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Geriatric Population. The 3 D’s Geriatric Dementia, Delirium & Depression

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Cognitive Disorders

Geriatric DementiaDeliriumDepression The 3 Ds

Michelle peck & CompanyMichelle Peck, MSN, MPH, ANP-BC, GNP-BC, CLNCNurse Practitioner | Nursing Faculty | Legal NurseWEB nursepeck.com

1Lets discussDifference between geriatric dementia, delirium and depression

Impact of dementia and the importance of a quality diagnosis

Dementia assessment and treatment

2comprehensionDEMENTIAThe term dementia describes a syndrome

Chronic and progressive brain disease

Affects higher cortical functions memorylanguagejudgment learning capacitythinkingorientationcalculationBereczki D, Szatmri S, 2009. 3

DELIRIUMCholinergic/dopaminergic excessCascade of eventsComplicates hospitalizations Is a medical emergency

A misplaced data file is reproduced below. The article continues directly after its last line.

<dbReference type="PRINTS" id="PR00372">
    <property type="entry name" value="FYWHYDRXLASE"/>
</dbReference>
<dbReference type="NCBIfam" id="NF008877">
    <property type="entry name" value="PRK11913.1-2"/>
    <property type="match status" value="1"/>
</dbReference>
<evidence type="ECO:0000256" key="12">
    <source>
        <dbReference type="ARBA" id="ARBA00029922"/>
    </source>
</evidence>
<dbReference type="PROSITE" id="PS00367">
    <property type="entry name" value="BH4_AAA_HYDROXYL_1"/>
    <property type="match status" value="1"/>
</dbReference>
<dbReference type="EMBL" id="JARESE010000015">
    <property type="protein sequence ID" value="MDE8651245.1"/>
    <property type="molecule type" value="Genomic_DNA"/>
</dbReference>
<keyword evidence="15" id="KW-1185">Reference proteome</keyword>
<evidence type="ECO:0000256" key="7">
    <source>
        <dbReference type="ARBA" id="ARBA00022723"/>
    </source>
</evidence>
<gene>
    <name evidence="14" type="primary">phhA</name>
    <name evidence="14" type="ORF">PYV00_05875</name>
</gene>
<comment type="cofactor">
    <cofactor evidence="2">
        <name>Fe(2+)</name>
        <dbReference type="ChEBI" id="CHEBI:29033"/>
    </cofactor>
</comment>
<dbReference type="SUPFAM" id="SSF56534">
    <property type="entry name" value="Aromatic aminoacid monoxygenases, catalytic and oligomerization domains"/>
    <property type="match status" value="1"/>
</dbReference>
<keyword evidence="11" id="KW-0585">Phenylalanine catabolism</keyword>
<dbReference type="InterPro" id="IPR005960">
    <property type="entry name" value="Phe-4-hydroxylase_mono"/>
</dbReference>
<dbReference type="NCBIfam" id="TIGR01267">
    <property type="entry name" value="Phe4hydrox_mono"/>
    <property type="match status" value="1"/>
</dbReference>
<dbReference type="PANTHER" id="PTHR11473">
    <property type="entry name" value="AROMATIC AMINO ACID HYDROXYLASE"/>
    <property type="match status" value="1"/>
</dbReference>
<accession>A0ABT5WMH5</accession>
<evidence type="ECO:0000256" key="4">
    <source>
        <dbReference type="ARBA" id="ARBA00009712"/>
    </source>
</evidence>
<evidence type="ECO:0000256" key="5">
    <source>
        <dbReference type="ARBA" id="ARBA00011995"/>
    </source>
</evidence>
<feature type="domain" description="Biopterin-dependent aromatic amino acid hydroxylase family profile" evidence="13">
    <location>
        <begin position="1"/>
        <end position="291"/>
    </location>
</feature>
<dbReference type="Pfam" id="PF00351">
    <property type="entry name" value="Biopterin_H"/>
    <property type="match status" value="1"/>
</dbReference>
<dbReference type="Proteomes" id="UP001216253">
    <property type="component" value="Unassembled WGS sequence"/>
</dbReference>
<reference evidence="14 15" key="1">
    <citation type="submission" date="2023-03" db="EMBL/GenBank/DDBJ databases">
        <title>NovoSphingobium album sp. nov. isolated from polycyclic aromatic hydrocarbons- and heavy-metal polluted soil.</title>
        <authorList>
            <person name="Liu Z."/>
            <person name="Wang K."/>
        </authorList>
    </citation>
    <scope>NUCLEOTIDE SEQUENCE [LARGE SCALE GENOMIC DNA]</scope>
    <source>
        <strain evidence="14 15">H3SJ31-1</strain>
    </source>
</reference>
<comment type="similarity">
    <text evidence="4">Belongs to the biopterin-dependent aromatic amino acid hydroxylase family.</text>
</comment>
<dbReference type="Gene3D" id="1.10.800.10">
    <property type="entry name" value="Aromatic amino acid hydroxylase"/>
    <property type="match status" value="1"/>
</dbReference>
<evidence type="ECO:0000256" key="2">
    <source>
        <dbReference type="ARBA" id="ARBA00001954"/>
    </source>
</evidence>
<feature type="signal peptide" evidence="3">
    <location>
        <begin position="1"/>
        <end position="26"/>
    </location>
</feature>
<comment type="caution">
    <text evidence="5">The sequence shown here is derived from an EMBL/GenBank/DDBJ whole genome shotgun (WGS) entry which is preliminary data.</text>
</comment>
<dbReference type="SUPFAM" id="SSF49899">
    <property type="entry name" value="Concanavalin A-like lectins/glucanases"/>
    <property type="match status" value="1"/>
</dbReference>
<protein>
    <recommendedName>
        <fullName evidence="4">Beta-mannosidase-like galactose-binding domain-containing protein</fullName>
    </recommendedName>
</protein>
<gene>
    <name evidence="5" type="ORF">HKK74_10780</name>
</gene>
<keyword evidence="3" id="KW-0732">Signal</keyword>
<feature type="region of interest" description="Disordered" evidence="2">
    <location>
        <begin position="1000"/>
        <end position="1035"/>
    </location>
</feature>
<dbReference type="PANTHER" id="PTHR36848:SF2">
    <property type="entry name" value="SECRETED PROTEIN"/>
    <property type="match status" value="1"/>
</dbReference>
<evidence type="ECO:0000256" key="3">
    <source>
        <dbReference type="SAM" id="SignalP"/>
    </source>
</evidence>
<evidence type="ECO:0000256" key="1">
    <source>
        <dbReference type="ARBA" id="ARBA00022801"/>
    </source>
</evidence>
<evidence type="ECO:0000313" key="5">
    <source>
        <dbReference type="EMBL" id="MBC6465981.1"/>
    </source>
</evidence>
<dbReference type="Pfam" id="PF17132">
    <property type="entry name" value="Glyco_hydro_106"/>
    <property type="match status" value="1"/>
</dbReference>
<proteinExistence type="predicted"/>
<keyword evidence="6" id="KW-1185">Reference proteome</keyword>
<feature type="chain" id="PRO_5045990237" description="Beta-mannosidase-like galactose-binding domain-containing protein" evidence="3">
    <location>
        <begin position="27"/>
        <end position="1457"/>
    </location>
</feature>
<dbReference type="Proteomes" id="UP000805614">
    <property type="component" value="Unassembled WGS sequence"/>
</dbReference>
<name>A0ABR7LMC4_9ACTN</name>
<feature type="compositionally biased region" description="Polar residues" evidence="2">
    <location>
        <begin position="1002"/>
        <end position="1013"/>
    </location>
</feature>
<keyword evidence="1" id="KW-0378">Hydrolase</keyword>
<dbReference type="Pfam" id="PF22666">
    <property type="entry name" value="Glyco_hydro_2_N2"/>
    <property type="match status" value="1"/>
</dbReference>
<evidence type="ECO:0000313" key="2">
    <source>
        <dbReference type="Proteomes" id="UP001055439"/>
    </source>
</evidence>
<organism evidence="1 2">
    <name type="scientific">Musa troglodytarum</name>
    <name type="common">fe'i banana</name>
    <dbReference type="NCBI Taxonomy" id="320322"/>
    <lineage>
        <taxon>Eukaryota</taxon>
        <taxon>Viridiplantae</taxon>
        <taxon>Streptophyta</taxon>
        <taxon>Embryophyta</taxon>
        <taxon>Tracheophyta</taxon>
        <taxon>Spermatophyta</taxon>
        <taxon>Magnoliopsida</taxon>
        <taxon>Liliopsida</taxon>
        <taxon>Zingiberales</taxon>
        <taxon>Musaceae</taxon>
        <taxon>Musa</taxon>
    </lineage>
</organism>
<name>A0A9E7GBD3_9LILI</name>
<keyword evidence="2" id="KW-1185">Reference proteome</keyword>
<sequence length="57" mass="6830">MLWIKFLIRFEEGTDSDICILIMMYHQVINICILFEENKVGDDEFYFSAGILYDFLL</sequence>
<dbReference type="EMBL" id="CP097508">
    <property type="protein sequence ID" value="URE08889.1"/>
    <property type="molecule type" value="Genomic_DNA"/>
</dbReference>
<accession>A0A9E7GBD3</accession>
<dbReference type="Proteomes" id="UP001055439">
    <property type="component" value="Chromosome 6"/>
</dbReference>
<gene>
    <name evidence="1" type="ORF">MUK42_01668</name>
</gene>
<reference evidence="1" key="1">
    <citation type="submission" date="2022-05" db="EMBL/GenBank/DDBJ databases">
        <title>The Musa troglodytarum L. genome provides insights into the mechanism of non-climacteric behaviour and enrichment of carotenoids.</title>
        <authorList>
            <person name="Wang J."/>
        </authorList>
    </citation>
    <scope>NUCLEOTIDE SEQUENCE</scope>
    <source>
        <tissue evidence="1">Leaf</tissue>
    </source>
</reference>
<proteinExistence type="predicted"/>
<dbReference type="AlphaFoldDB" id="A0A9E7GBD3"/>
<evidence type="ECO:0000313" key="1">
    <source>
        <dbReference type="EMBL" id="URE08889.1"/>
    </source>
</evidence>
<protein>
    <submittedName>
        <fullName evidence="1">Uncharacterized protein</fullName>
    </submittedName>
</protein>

Durso, S. C., et al. (2010).Sometimes preventable by minimizing medication use and adequate hydration

DELIRIUMGlutamateActivationGABA ActivationReduced GABA ActivityCholinergic InhibitionDopamine Activation Cytokine ExcessSerotonin ActivationSerotonin DeficiencyCortisol ExcessHepatic Failure &Alcohol WithdrawalBenzos & Hepatic Failure Benzos & ETOH WithdrawalMedicationsSurgical &Medical Illness Cholinergic Activation MedicationsAlcoholWithdrawalMedicationsSubstance WithdrawalGlucocorticoidsStrokeSurgery Surgical &Medical Illness Medications Stroke 5DELIRIUMManagement requires recognition of the deliriumhttp://www.gerisage.com/modules/delirium_module/index.htm



Reversible FactorsDrugsElectrolyte imbalance Lack of drugs InfectionReduced sensory inputIntracranial Urinary retention/fecal impactionMyocardial/PulmonaryFeatureDeliriumDementiaTeaching OnsetSuddenInsidiousKnow BaselineAttention ConcentrationDisorderedNormalExcept in advanced dementia

CourseFluctuatesStableNeed to know baseline and mental status evaluationHallucinationsUsually VisualOften AbsentRequires attention to mental status evaluation Involuntary MovementsTremorPickingAsterixisUsually AbsentAttentive observation requiredDementia vs. Delirium